By Shari Goldstein Stern
“Oh, how nice. Some of my best friends are Jewish.” Smile politely. Try to control that muscle that pops out on your jaw when you grit your teeth. Get over it until next time.
How many times do we have to hear it? How long does it take for normal people to evolve? When will they understand? The question begs an answer in M. Denise Lee’s new play, “Funny, you Don’t Act Like a Negro,” now in a run through March 15 at Theatre Three (T3).
While the content, biases and hate are relevant, although irreverent, critically important but satirized, and quite serious, it’s told with just enough sarcasm and humor to give the irony some legs. Some of the humor merits big laughs. Lee opens an old, familiar narrative that most of us recognize but say, “I’m glad I’m not like that.”
Through outstanding direction by Christie Vela, T3’s associate artistic director; T3’s Artistic Director Jeffrey Schmidt’s unique set; Elise Sottile’s and Lindsay Silva’s lighting; and Sid Curtis’ projection design, every square inch of T3’s performance space is subtly, effectively utilized. The overhead TV sets take us back to the 1950s.
The story opens to three young girls, one Hispanic, one Black and one White, enjoying playing simple games together outside. After they spend some time in each of their homes, listening to their parents’ words, they return to the school or park where they were playing. But now they looked uncomfortable with every eye contact. Could that be about something their parents said?
Thankfully, after the girls get to know each other, they become friends who really enjoy playing games together. Their bias is tempered.
The singer, actor, playwright came up with the idea for this play 15 years before writing it. “I’ve talked about it for so long, never really thinking I could do it. Jeffrey Schmidt [T3’s artistic director] believed in me. Also, I believe everything happens for a reason. I think it’s important that we start having more of the conversations the play dictates,” the playwright said.
Lee hopes people will leave the theater looking at their own behaviors and biases, honestly asking themselves what part we play in passing on learned behaviors.
The end of the show is so understated you may not realize it’s over. Lee explains: “I don’t know that it’s ever over. We have a lot of work to do with regards to race, gender, orientation and other biases.” She added, “The point I hope the children hammer home is, we’re teaching them to hate before they even know why.”
The three young actresses filling the roles of Child 1, Child 2 and Child 3 bring maturity to their characters. Summer Stern, Child 2, has been seen on area stages including Uptown Players, Lyric Stage, Stage West and others. She is the White girl whose mother, Woman 2 is played with naivete by Jessica Turner, who cannot stay away from the window making racial comments about every neighbor of a different color.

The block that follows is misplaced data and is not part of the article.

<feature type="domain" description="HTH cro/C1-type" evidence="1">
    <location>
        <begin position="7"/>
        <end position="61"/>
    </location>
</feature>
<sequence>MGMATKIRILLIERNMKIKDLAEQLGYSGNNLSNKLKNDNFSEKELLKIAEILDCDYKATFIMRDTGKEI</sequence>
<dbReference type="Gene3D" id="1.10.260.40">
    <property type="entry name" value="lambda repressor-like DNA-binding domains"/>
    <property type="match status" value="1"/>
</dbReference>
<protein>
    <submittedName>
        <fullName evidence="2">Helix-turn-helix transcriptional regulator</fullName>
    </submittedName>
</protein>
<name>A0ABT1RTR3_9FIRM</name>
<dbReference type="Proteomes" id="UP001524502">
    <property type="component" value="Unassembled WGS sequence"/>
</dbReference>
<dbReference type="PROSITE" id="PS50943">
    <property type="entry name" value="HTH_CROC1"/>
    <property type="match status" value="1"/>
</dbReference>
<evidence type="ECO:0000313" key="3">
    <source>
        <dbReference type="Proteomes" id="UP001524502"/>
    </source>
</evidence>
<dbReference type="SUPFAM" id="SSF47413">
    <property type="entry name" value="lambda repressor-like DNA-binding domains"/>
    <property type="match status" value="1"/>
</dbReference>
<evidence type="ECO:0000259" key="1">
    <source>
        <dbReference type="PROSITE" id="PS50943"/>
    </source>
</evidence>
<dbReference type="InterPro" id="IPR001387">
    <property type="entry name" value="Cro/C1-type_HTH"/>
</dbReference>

Alexis Muturi as Child 1 has performed at theaters including Firehouse Theatre and Robinson Middle School after making her acting debut at the Jewish Community Center. Muturi says she has every intention of working on Broadway. With her talent, long legs and beautiful face the performer is bound to work hard and make it. It’s her Black mother, Woman 1, who the White mother, Woman 2, doesn’t think could live in the neighborhood, but must be someone’s maid. Jazzay Jabbar is the most fun mother to watch.
The Hispanic Child 3, played stunningly by Juliana Gamino, recently performed in Dallas Theater Center’s “A Christmas Carol.” She loves all forms of art, and studies ballet and jazz, along with playing the violin. Her mother, Woman 3 is the lovely Liza Marie Gonzales, who is an artistic company member at Kitchen Dog Theatre, and has been seen at Second Thought Theatre, Dallas Children’s Theatre, Undermain, Cara Mia and other venues in the area. She will play Margo Medina in the upcoming film “Final Dress,” which was also directed by Vela.
Then there’s the chameleon who can play any part, anywhere, as Man 3, the Hispanic father. Showing off his range in the role is David Lugo, who will soon have his first service as minister at the community church. The church’s very conservative membership doesn’t know he’s Hispanic. As the host of a game show, Lugo manages to pull out the best humor from random patrons.
Dallas playwright, Jonathan Norton was a mentor to Lee and a major influence in writing the play.
When asked how she felt about the evening’s performance, Lee said: “I’m thinking back over the night and I don’t know that I have the words for that yet. It’s still pretty surreal.”
“Funny, You Don’t Act Like a Negro” continues at T3 through March 16. For tickets visit theatre3dallas.com.